Um, well, to be fair, looking back on it now, I didn’t really realize what the impact was or what was kind of happening. It was kind of, um, I guess the conversations, um, that I was having with the program, I, um, but give you a bit of background on why it all came about. So I really wanted to be a sports journalist. Um, that’s what I wanted to do. And I started a YouTube channel where I interviewed lots of athletes and, um, clubs and did lots of, I had my own website. So I used to write articles and I had a lot of fun with it. And one day I was invited down to the Musgrave Football Club, which is down in, um, South Port on the Gold Coast. And I was invited to one of the days where they have the inclusive football program, their inclusive soccer team and I got to do a big feature article and video on that program. And I came back home and I did a lot of research and realized that there was only one program up on the North side of Brisbane. And then there was a few down the gold coast, I think, maybe two or three. So there really wasn’t that many inclusive sports programs. And I got chatting with my school principal and she was kind of like, okay, so what are you going to do about it? And I was like, Oh, okay, cool. So it kind of started from there and my mum and dad, they will, like, I remember my mom picked me up from school one day and she was like, Oh, by the way, you have a meeting with, you know, the local counselor about this. And I was like, Oh, okay. Like, so we kind of jumped into it. And at the time I didn’t really realize how big it was going to be or how much effect it would have on people. Because I guess I, growing up in sport, I used to play sports so much as a kid. I always thought that everybody could access sport and everybody could play sport. And it wasn’t until we started doing that research and realize that not everybody has that opportunity. And yeah. So at the time it wasn’t really like, Oh my gosh, this is crazy. What’s happening? What am I doing next? It kind of just really, um, I don’t know. I guess it just kind of happened. And then looking back on it now, I kind of realize how big it was, uh, you know, starting that in the steps and yeah. Things like that.

Josh (05:08):

Yeah. I suppose it was just one step at a time. Wasn’t it? But then the important thing is those steps were followed by another big step and another big step, because I think sometimes the difference there is some people have lots of a good idea. We should try that, but then, you know, you, then you’re actually talking to your principal to a counselor and then making things happen. So that’s, that’s really cool, Alex, at that age, you were doing it and you were motivated and it sounds like you were surrounded by people who were really back to your vision as well.

Alex (05:35):

Yeah, yeah, absolutely. I think, um, my mom, especially just, you know, to be able to get to, for her, to pick me up from school and be like, Hey, I’ve organized like you to speak to with this politician, I’ll do this. Like, you need to quickly think about it and it wasn’t ever, like I was put on the spot or felt, um, you know, not really ready for these meetings or anything because I think with like my parents and my school support, um, it was a lot easier I guess, um, to go into those meetings and, um, feel heard, I guess. Yeah,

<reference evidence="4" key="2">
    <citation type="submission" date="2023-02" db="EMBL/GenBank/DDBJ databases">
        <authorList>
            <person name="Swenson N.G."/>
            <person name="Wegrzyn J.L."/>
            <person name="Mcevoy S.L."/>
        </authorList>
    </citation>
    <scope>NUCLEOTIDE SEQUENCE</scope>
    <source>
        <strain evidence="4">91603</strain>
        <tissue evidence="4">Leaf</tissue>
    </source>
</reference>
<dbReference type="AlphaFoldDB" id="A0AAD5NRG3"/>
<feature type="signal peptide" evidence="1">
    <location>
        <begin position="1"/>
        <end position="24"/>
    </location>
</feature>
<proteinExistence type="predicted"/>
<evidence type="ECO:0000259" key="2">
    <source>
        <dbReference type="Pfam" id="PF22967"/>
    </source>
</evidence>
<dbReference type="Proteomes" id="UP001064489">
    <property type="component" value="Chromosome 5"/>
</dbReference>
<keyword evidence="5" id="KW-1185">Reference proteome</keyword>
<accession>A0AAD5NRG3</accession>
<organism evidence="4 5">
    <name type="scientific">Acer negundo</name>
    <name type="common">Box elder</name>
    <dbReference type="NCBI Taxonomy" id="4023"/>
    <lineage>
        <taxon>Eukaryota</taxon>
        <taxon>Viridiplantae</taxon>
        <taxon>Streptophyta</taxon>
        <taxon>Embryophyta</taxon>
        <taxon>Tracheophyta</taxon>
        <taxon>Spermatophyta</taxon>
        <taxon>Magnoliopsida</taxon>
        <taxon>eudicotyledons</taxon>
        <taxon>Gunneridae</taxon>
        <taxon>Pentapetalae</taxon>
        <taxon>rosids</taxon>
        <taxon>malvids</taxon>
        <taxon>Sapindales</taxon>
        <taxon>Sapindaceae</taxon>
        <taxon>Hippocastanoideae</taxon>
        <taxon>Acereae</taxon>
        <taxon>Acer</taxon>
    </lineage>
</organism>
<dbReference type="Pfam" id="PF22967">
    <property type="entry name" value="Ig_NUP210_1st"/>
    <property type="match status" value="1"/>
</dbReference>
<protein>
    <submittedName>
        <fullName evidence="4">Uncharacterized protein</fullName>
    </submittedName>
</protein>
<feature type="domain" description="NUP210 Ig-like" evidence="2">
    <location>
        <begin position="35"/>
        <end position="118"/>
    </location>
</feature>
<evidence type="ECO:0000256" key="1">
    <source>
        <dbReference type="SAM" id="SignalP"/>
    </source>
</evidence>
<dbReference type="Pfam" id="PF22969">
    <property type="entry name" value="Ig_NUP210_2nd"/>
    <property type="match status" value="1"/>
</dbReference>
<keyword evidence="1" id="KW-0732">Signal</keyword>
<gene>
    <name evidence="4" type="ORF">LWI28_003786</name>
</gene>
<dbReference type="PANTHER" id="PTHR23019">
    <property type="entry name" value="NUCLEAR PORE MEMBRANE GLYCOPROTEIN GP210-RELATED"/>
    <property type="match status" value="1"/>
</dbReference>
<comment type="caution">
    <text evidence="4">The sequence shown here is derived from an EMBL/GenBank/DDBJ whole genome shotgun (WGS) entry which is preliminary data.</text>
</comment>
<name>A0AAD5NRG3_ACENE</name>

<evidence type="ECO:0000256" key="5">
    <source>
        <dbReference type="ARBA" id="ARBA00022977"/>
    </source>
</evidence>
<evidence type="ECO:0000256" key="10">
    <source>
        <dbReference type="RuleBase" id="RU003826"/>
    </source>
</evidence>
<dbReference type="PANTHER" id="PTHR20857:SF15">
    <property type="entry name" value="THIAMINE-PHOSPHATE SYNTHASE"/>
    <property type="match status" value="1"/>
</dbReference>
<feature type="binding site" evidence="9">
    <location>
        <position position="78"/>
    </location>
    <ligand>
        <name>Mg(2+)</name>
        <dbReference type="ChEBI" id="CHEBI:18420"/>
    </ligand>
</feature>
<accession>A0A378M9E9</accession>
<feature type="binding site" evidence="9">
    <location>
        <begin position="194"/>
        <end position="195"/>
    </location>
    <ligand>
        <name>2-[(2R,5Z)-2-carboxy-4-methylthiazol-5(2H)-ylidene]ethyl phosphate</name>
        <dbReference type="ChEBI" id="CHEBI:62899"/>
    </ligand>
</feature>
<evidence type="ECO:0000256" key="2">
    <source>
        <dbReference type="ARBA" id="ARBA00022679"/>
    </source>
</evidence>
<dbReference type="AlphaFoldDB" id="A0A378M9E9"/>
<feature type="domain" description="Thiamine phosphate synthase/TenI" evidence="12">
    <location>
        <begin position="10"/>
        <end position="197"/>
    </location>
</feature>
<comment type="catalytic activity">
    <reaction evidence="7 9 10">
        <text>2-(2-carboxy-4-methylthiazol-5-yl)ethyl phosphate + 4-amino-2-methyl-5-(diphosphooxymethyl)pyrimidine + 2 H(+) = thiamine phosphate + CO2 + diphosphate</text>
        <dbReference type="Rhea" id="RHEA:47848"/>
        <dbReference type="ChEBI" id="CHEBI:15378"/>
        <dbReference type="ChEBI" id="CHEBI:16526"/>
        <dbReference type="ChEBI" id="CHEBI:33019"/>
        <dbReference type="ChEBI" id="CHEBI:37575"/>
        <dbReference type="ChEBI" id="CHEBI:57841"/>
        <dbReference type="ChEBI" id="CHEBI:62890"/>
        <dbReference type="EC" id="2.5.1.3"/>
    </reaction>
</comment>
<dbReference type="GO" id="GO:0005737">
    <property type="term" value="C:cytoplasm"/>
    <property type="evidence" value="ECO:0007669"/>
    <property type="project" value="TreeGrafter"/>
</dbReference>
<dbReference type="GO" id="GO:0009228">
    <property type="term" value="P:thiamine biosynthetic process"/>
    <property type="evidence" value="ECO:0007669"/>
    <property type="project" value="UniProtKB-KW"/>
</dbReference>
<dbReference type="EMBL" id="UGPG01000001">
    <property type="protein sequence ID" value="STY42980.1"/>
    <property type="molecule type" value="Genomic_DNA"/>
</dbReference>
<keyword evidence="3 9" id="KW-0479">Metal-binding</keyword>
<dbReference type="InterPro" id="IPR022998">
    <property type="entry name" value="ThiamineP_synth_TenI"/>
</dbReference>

Josh (06:07):

No, that’s cool. And I love that you had your own like sports journalists channel on YouTube and stuff, because I really loved that as a kid as well, thinking that will be a cool career for me, but again, the difference between us, I just did nothing. And then you actually started that YouTube channel. That’s

Alex (06:23):

Awesome. Thank you.

Josh (06:25):

And what was your favorite sport kind of, uh, to cover or to write about or whatever grow up?



Alex (06:30):

Um, definitely NRL. Um, I think I grew up, my dad is a massive, I come from a big NRL family, so my dad is a massive West Tigers supporter and I’m a West Tigers supporter. My younger brother used to play and, um, I’m now doing an internship with the Gold Coast Titans. So, um, yeah, I just love rugby league. And I think one of the most exciting things about rugby league is that it is the greatest game of all, but it is becoming the greatest game for all and making sure that, um, it is accessible and inclusive to everybody. So, yeah.

Josh (07:05):

Yeah. And another thing I wanted to quickly mention is that also, um, stuck a chord with me what you said about, you know, as a kid or even as an adult, if we’re just kind of stuck in our own, um, line of sight sometimes you don’t realize, Oh yeah, people, some people don’t have access to play that sport that we love and take for granted. Um, yeah. So you would have so many stories of people now that you’re helping to play that is that, that must be a truly rewarding thing.

Alex (07:34):